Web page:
Wharton tells vice-chancellors to improve schools standards

James Wharton is expected to tell vice-chancellors to improve access in places “where people feel forgotten”

Universities must do “the hard graft” to raise school attainment and achievement, especially in “towns and coastal communities where people feel forgotten”, the new chair of the Office for Students (OfS) will tell vice-chancellors later today.

James Wharton is expected to tell higher education sector leaders at a Universities UK members’ meeting to improve access by “casting their nets wide” and “doing the hard graft with schools and pupils to drive up attainment and achievement from an early age”.

Tory peer Lord Wharton will tell delegates that improving access to higher education in areas like North East England – an area he represented as MP for Stockton South from 2010 to 2017 – is a key plank of the government’s levelling up agenda.

Wharton will say: “We know that talent is spread across the country but opportunity is not.

“Universities, working with schools, have a crucial role to play here – they need to continue to reach out – especially to those towns and coastal communities where people feel forgotten – and to show people there that university is for them too.

“By casting their nets wide, searching for talent where opportunity may be in short supply, universities have the power to transform lives.”

It marks Wharton’s first speech as OfS chair. The Conservative party peer was criticised by vice-chancellors, an appointments watchdog and opposition MPs for accepting the chairmanship without relinquishing his party affiliation.

Although he speech will call for improved access, it will not call for higher participation rates. Last year, education secretary Gavin Williamson described the idea government should aim for half of all young people to go on to higher education as an “absurd mantra”, announcing he would ditch the 50% target first minted during the Blair administration.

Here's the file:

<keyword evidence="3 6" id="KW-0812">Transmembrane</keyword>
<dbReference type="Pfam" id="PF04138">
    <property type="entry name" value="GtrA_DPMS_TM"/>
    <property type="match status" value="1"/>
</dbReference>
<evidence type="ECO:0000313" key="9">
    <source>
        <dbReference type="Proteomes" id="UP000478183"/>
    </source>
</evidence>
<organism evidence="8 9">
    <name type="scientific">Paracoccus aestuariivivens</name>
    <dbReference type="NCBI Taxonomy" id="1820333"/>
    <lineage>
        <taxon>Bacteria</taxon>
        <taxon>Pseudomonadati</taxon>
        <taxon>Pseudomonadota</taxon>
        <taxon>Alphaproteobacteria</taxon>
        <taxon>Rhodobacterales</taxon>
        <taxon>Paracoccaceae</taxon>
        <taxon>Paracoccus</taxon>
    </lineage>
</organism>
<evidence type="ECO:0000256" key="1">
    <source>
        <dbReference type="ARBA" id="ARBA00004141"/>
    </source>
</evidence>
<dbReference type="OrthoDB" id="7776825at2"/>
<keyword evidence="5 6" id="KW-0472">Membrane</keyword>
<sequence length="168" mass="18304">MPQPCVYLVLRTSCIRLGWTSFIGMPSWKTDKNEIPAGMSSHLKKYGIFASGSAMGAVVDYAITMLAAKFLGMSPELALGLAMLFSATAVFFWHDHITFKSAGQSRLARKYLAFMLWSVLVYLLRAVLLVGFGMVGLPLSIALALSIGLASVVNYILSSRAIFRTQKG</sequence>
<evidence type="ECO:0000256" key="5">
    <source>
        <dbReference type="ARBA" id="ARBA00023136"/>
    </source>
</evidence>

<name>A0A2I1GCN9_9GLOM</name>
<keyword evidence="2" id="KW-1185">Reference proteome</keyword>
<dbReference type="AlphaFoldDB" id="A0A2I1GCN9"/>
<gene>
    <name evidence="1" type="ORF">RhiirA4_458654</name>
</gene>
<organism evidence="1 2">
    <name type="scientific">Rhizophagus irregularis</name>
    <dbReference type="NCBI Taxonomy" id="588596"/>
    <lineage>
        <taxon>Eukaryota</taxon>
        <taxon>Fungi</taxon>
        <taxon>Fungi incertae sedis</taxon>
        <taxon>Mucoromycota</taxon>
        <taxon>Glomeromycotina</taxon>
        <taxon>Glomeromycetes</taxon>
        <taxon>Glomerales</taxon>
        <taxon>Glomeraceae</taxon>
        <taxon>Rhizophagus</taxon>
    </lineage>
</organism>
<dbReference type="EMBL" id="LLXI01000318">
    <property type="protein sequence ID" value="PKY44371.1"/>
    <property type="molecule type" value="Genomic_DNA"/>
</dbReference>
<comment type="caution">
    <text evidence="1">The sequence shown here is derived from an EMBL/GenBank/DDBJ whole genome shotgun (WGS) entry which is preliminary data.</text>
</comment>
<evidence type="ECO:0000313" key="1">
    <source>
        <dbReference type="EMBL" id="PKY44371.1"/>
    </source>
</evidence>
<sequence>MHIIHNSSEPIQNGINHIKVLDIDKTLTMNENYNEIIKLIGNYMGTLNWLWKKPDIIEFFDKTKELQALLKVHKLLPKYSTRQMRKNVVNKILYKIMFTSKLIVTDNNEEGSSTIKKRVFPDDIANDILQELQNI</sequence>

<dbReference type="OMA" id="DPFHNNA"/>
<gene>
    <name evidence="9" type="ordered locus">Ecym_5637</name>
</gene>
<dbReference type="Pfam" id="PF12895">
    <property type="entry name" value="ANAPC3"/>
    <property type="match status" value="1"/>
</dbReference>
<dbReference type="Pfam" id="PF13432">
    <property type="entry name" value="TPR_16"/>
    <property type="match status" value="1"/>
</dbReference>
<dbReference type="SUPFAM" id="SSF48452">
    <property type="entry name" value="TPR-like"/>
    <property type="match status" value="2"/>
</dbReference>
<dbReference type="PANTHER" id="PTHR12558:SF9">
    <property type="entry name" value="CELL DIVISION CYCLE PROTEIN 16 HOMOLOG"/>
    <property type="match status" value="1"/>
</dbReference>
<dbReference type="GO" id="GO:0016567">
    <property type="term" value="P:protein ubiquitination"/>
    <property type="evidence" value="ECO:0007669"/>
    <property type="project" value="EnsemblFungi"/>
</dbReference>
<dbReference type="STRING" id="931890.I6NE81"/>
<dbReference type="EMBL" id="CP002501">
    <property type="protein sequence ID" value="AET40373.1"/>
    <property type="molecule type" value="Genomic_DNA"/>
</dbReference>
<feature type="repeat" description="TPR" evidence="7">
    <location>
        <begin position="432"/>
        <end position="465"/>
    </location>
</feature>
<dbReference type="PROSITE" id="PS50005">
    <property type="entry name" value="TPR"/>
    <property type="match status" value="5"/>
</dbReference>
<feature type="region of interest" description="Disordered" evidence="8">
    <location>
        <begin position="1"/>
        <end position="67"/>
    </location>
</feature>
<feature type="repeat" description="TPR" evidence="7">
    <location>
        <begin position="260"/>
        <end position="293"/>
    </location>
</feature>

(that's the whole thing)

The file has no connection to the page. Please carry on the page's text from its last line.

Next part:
Broadening access to university cannot be done by lowering standards. I do not accept the argument that levelling up can involve any reduction in the academic excellence and rigour
– Lord James Wharton, Office for Students

In Wharton’s view: “Broadening access to university cannot be done by lowering standards. I do not accept the argument that levelling up can involve any reduction in the academic excellence and rigour.

“It is incumbent on our universities to play their part in raising standards and attainment both at the point of access and throughout the higher education experience.”

Wharton’s first address to the sector will touch on his regulatory priorities, including tackling antisemitism and sexual harassment and reducing regulatory red tape.

On antisemitism, Wharton said universities must not shirk “difficult steps” to make students feel “free to study and enjoy university life”.

He will add: “One straightforward action to take is for all universities to sign up to the IHRA definition of antisemitism. The definition is important in helping us all to interpret and understand antisemitism, and I strongly urge any university that hasn’t signed up to do so without delay.

“Those universities that have signed up must – of course – continue to be alert to antisemitic incidents and have clear measures in place.”

Wharton added that the regulator would – as suggested last month – consider adding newly announced guidelines on how universities should handle harassment and sexual misconduct to its conditions of registration.

He will confirm to vice-chancellors that the regulator will next week produce metrics that measure the level of the bureaucratic burden it places on providers. These metrics will help the regulator “get the balance right” for universities, and students and taxpayers, Wharton will say – and “set out transparently whether our work is reducing or increasing regulatory burden”. Vice-chancellors are to be told that the OfS is “serious about the need to tackle any needless bureaucracy” and wants to know “where [it] could do better”.


Read more: University freedom of speech bill to be presented to parliament

Related news: Universities minister accused of ‘washing hands’ of university antisemitism

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